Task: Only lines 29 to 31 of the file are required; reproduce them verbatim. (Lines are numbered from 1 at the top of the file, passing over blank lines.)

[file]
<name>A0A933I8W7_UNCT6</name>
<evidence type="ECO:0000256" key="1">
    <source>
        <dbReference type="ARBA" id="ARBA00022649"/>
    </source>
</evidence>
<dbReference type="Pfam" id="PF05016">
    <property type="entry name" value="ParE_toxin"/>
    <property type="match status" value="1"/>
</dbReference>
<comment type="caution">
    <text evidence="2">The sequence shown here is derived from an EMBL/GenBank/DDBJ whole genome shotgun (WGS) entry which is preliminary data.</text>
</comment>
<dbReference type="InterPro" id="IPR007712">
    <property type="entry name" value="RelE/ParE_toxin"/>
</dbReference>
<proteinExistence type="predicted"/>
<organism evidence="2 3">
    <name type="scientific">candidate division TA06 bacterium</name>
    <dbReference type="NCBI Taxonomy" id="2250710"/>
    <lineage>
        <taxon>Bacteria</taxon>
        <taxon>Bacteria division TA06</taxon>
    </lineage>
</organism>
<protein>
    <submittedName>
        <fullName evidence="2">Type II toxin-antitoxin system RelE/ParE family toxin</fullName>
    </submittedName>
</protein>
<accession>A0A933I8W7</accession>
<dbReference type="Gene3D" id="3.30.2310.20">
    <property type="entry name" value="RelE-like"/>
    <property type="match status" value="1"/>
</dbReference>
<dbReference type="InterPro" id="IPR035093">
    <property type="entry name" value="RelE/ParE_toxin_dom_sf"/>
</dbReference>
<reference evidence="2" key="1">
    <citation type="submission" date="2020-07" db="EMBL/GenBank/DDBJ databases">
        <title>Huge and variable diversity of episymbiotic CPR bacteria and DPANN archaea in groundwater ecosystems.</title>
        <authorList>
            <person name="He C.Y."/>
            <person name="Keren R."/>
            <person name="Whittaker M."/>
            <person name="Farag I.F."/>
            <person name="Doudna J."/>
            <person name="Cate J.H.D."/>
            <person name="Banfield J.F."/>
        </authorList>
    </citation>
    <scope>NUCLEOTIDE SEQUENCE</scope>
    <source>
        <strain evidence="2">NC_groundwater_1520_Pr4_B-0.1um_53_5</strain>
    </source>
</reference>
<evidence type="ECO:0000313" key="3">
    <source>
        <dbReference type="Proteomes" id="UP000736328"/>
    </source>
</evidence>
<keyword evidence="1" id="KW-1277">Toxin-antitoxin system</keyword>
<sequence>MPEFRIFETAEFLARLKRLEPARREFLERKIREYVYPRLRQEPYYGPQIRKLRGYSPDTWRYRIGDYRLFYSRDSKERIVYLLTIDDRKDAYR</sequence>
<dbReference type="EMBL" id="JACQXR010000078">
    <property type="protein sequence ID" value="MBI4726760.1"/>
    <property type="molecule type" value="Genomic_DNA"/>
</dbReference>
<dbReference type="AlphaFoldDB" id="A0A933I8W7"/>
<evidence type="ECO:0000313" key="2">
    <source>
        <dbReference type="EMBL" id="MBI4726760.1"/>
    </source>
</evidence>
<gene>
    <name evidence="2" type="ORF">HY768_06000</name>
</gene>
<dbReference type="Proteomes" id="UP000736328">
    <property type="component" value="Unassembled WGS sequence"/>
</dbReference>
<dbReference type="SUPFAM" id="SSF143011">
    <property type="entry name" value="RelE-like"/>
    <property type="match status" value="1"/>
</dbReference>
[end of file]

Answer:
    </submittedName>
</protein>
<accession>A0A933I8W7</accession>